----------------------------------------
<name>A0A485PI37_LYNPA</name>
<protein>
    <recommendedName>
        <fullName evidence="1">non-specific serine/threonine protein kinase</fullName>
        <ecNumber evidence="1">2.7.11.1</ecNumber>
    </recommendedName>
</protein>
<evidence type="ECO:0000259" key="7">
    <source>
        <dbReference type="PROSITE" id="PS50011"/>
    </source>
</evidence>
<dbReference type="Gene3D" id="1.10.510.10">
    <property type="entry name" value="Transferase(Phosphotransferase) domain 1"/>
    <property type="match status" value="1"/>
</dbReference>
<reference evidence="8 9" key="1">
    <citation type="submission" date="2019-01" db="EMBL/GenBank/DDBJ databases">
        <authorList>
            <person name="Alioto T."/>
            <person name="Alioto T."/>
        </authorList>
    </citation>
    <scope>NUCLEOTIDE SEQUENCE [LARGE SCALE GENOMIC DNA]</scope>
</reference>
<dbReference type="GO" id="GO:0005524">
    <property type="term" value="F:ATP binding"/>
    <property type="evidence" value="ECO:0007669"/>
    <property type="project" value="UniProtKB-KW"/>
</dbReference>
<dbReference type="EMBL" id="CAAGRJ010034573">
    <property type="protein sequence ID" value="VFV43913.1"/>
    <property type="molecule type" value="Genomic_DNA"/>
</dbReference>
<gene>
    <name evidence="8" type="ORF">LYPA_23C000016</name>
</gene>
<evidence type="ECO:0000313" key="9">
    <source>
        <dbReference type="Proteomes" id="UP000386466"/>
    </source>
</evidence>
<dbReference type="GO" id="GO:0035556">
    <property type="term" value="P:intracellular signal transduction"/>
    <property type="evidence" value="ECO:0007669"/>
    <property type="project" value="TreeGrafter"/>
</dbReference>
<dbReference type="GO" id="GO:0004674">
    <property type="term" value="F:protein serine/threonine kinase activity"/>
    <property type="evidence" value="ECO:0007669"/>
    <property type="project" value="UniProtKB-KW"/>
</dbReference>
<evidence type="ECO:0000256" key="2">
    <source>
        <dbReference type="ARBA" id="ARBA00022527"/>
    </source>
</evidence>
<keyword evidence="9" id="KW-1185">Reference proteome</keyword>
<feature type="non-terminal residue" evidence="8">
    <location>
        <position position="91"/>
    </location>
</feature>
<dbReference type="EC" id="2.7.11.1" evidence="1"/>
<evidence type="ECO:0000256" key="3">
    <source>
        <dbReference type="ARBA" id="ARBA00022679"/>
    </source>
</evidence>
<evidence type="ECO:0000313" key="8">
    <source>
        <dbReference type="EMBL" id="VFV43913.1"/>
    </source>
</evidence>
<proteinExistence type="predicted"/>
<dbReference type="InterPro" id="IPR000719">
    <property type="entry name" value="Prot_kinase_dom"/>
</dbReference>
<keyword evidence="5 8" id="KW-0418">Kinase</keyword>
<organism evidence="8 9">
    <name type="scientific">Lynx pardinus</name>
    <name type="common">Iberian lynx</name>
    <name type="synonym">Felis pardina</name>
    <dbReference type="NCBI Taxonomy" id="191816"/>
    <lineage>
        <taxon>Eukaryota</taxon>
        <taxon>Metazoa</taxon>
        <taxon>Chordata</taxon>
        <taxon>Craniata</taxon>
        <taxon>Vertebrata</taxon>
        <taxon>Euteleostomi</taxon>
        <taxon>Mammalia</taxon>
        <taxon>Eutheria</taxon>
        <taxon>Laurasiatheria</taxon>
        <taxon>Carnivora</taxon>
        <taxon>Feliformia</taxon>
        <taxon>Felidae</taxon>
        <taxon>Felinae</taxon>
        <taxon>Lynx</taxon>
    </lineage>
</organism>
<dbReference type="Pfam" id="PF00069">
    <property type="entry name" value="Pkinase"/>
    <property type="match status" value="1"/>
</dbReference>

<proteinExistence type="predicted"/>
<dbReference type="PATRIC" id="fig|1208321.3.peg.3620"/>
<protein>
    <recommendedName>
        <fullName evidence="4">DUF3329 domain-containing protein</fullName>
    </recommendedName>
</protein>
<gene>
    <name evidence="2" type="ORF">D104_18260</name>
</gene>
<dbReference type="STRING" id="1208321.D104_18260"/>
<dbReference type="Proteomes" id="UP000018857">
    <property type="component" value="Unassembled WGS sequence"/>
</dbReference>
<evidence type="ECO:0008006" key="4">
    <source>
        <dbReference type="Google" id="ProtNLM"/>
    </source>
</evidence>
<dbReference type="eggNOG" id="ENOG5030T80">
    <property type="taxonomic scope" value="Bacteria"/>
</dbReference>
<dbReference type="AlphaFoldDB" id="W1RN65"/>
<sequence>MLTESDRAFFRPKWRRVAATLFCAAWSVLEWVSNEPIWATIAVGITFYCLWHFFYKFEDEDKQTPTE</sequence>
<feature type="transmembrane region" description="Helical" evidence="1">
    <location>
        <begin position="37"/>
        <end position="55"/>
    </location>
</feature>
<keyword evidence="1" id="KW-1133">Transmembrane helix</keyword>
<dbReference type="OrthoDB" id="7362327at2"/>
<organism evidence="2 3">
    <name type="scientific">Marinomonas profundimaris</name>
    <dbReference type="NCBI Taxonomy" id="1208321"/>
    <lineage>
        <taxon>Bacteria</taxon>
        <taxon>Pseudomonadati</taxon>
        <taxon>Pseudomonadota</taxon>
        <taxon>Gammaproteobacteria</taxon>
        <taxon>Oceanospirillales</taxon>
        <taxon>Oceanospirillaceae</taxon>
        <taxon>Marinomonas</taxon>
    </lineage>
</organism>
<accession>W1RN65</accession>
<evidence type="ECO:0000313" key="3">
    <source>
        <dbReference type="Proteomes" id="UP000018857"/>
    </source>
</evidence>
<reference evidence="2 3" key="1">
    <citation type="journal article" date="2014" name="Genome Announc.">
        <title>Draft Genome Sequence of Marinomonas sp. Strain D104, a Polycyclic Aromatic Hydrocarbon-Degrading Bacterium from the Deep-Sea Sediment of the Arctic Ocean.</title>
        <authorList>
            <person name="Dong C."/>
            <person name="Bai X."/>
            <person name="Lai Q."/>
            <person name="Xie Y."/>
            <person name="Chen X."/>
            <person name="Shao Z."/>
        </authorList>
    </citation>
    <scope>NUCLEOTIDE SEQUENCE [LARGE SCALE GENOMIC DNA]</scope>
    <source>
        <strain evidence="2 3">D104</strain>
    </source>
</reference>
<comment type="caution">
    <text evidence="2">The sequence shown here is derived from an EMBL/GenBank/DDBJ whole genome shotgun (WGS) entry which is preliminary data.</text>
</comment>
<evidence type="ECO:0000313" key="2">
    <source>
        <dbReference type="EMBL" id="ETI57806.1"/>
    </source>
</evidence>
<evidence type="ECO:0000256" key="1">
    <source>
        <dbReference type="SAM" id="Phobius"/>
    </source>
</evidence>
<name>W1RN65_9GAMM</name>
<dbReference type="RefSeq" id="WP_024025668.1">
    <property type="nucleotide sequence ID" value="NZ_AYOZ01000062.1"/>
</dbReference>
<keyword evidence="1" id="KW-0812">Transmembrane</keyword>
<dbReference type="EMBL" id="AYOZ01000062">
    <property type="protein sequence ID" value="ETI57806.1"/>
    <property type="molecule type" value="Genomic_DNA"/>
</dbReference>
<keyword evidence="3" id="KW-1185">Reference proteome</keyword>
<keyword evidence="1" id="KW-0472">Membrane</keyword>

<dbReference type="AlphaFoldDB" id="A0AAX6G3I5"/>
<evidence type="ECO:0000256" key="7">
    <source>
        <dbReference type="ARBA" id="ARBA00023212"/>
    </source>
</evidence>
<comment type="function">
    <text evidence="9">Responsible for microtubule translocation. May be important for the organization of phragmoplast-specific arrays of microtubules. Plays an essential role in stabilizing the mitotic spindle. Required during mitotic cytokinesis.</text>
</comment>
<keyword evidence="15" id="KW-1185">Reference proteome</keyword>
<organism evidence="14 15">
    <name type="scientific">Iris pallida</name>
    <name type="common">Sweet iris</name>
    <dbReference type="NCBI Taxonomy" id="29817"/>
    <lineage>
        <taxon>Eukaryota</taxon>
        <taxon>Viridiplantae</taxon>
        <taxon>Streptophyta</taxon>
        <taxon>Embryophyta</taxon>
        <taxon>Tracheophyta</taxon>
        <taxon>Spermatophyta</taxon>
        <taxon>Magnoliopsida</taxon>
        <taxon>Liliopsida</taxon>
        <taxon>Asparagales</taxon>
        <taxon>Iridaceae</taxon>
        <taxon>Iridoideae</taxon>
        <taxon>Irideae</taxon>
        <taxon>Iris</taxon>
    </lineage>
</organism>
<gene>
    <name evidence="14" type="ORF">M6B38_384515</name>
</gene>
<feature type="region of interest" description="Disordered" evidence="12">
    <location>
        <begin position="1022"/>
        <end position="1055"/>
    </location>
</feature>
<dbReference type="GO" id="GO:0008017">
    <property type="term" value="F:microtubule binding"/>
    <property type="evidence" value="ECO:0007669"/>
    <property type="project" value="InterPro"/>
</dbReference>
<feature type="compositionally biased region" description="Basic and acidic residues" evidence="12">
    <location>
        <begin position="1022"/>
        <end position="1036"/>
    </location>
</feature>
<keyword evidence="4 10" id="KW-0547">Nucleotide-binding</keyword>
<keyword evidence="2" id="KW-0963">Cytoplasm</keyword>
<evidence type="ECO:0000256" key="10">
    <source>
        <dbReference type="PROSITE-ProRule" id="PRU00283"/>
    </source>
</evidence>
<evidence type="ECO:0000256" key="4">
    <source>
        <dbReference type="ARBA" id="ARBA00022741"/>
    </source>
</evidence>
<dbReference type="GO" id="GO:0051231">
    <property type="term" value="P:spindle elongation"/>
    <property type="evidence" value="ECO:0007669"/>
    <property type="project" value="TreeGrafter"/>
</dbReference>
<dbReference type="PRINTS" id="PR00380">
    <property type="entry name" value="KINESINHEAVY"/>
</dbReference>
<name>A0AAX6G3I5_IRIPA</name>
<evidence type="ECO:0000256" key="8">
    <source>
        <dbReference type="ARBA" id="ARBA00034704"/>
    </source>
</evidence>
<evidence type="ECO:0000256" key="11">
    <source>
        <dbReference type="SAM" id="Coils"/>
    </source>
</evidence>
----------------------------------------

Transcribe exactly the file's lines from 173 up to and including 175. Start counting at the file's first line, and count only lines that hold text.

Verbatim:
</reference>
<comment type="caution">
    <text evidence="2">The sequence shown here is derived from an EMBL/GenBank/DDBJ whole genome shotgun (WGS) entry which is preliminary data.</text>